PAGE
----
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Bands and friends - again (long rant)

Discussion in 'Band Management [BG]' started by hammer2748, Dec 9, 2004.

  1. hammer2748


    Feb 22, 2002
    Hartford, CT
    I know this is a little old, it's been done a million times but I had to air this.

    Well, you have friends, and then there's friends, real friends, the kind where business decisions get sticky, difficult to make for concern over the friendship. Stuck in the middle between 2 groups of friends over a developing situation in a local cover band. The band's been together for a good number of years. We had profitable years and more recently a very lean last 15 months. Notwithstanding a similar situation that took place 2 years ago, this one is a bit of a re-run, so I won't cover both, just the more recent one. Previous situation involved sound men. This more recent situation involves the drummer:

    Original drummer (whom I've worked with for about 12 years in various projects including this one) took a walk a couple months ago. Enter new drummer after 6 weeks of auditions (a guy I know and jam with on the side from work). The audition went great, the spark was there, etc. Problem is, that seems to be it. It's been a real grind since 10/01/04 thru now, no real spark or kick in the band. Rehearsals are just floundering, no feel for what we normally do blindfolded. The 2 guitarists (brothers) approched me last night with concerns that this isn't working. To some degree I agreed to the point I was going to approach them with the same concern. However the guitarists are pointing to the drummer. I sort of feel the same way but the guy is good enough. It's just that there seems to be a lack of "chemistry" more than anything else......at the same time, 1 of the 2 brothers metioned friends from another band which "looked like is going to break up" may become available and that the opportunity to merge those individuals may be on a very near horizon if we cut this drummer loose. As I said earlier, I've been down this same road 2 years ago and it left a very bad taste in my mouth. I swore I wouldn't do this again.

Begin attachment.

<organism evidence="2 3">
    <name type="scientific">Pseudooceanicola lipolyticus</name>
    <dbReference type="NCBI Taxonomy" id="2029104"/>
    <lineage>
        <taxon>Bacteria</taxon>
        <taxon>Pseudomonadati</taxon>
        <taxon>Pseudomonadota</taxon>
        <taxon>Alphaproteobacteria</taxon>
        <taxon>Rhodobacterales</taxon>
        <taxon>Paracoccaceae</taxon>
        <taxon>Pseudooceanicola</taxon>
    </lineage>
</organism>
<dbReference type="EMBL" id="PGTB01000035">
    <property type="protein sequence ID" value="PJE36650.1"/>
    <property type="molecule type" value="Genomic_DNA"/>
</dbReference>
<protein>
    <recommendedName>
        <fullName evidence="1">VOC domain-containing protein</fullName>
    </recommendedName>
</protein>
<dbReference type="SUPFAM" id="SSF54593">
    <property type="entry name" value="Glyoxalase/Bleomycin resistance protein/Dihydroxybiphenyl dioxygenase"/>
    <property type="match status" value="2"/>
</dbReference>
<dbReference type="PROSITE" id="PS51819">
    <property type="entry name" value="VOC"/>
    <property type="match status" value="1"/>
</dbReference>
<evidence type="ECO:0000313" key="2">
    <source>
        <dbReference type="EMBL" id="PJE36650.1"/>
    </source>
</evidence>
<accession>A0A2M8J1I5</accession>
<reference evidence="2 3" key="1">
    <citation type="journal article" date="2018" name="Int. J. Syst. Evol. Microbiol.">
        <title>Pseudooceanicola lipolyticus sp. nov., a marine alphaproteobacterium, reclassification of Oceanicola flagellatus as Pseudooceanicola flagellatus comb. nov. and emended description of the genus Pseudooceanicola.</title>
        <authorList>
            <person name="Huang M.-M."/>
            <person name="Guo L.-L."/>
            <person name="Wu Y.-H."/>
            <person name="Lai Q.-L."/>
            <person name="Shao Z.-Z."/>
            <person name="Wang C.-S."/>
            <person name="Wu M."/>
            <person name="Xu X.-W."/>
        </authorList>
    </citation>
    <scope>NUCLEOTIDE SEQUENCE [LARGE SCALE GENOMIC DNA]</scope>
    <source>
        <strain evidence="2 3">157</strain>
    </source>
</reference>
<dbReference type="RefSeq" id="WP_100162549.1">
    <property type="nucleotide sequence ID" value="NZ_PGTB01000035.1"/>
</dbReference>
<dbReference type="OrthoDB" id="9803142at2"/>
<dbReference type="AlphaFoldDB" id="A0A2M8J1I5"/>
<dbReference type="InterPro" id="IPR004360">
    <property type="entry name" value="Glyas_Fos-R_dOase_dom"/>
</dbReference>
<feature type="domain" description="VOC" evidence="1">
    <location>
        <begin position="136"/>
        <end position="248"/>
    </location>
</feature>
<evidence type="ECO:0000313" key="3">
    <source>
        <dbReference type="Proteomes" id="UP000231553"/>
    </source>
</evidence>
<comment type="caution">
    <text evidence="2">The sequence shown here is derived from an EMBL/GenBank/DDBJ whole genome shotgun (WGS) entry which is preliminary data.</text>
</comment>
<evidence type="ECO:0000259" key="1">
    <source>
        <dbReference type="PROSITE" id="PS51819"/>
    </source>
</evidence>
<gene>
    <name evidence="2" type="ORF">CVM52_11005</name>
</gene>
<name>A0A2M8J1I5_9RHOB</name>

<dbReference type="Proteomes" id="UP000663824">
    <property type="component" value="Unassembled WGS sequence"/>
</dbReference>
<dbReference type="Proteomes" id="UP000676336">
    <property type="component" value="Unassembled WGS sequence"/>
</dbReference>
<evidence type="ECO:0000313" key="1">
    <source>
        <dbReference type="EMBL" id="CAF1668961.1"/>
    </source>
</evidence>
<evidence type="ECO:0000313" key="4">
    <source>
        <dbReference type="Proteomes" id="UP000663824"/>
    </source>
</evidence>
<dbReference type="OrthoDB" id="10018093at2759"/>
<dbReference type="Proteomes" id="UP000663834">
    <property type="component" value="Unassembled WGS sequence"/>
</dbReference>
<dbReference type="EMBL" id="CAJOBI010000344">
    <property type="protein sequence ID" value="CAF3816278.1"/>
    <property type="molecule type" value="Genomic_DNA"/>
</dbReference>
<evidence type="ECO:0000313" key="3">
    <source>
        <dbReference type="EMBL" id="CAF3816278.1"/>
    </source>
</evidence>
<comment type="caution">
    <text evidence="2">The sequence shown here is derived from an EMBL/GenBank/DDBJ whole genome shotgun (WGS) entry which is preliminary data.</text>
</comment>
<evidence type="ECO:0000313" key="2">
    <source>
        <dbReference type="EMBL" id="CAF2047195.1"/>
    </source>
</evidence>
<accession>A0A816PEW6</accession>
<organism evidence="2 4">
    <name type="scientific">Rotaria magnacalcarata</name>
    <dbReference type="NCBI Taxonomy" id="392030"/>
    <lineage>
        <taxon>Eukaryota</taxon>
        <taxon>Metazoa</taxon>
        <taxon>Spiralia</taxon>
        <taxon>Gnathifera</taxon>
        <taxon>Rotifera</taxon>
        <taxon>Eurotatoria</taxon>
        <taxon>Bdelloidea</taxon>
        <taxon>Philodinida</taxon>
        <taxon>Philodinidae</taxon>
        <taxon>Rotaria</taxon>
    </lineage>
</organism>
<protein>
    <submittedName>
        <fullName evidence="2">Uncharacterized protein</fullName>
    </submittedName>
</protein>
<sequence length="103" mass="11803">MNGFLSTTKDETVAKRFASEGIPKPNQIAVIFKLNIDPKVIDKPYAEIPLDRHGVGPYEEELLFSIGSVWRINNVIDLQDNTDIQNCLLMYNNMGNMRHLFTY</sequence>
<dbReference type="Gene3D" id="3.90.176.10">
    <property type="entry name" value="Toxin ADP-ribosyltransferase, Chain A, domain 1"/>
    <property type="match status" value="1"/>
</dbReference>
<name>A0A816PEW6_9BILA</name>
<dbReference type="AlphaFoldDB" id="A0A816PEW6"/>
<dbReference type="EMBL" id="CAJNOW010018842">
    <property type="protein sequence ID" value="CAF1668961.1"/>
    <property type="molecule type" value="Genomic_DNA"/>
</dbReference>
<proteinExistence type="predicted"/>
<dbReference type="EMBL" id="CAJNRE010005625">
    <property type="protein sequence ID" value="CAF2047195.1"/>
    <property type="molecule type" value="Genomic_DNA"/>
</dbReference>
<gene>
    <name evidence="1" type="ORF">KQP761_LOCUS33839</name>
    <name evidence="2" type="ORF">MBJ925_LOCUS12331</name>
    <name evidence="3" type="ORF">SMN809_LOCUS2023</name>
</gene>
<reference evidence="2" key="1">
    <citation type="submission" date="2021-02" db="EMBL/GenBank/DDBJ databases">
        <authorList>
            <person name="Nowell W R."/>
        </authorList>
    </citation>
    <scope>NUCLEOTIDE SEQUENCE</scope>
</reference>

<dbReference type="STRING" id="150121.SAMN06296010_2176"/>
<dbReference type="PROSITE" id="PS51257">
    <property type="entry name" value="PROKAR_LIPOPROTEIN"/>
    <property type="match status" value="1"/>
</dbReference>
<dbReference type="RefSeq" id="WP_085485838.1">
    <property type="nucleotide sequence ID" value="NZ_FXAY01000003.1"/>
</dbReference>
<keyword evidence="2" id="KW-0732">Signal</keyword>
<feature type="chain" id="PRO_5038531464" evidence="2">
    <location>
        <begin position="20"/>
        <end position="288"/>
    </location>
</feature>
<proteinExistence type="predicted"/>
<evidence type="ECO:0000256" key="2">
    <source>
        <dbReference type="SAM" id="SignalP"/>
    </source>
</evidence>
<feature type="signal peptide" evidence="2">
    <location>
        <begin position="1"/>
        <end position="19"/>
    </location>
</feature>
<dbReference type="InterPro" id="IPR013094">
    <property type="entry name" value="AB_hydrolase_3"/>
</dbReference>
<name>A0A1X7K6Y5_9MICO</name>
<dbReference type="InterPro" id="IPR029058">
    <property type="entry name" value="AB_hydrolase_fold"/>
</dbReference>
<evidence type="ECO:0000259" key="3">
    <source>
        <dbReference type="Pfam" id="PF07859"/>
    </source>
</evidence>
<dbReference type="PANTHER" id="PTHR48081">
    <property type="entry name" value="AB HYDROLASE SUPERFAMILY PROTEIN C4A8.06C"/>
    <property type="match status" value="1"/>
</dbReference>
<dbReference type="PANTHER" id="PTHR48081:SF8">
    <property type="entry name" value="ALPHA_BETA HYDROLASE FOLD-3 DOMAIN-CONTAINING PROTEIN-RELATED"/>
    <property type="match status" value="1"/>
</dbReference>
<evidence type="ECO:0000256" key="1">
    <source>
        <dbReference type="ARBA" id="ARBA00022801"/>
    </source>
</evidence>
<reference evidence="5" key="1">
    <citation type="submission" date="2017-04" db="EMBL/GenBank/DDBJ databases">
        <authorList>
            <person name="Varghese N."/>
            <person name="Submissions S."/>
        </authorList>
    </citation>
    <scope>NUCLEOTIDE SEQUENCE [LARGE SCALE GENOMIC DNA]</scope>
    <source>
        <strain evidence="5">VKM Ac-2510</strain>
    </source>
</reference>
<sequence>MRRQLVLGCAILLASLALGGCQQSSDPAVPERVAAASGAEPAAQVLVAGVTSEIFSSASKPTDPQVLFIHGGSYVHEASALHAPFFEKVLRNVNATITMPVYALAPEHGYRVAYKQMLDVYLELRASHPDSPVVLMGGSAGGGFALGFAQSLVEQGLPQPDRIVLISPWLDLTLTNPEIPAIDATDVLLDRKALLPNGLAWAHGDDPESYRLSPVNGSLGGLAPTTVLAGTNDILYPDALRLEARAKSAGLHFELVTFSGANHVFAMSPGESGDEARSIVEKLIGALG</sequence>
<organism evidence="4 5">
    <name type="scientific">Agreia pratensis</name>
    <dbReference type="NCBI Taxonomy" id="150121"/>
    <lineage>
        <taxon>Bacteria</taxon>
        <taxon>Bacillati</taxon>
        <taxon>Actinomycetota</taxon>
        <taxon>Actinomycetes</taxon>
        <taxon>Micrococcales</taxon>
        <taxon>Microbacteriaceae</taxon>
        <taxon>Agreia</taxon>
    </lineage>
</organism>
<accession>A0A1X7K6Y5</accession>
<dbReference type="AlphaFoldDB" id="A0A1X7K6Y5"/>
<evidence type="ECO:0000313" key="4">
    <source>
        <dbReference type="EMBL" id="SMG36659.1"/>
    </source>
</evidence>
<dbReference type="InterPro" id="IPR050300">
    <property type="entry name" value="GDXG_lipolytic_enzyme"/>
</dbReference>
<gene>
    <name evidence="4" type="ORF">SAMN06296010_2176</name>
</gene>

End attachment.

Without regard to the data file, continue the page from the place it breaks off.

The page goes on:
As far as work goes, our calender is clear right now. Could we have done better with someone else on drums? Probably. Can he eventually fit the bill? Maybe. Can I come to work and look him in the eye if we cut him loose at this point in time? I don't think so as right along we've all been telling the guy, "great job", "you're coming along great", you know, all the things to keep the guy interested and confident. He also went out and tooled up electronically for the PA with sub-mixer, mikes, cables, stands, etc.. at our request (this is what you need to get to sit down with us)Though I know if the merger happens as proposed, it would be a good business move, but I'm not sure I want to spend the emotional capital. I'm thinking of falling on my sword and moving on. Just don't want to do anything rash.
    Would love to hear anyone else's take on this. Bottom line: Good for business to cut the guy cold, get back to work quickly as the merger would involve plug-and-play talent. The cost being another friend who's been led to believe things were working well and all of sudden tell him it's not. I just get the feeling that the move is more about opportunity then anything else. Maybe I'm just getting too old for instability of this business. I just want to have fun making music. Thanks.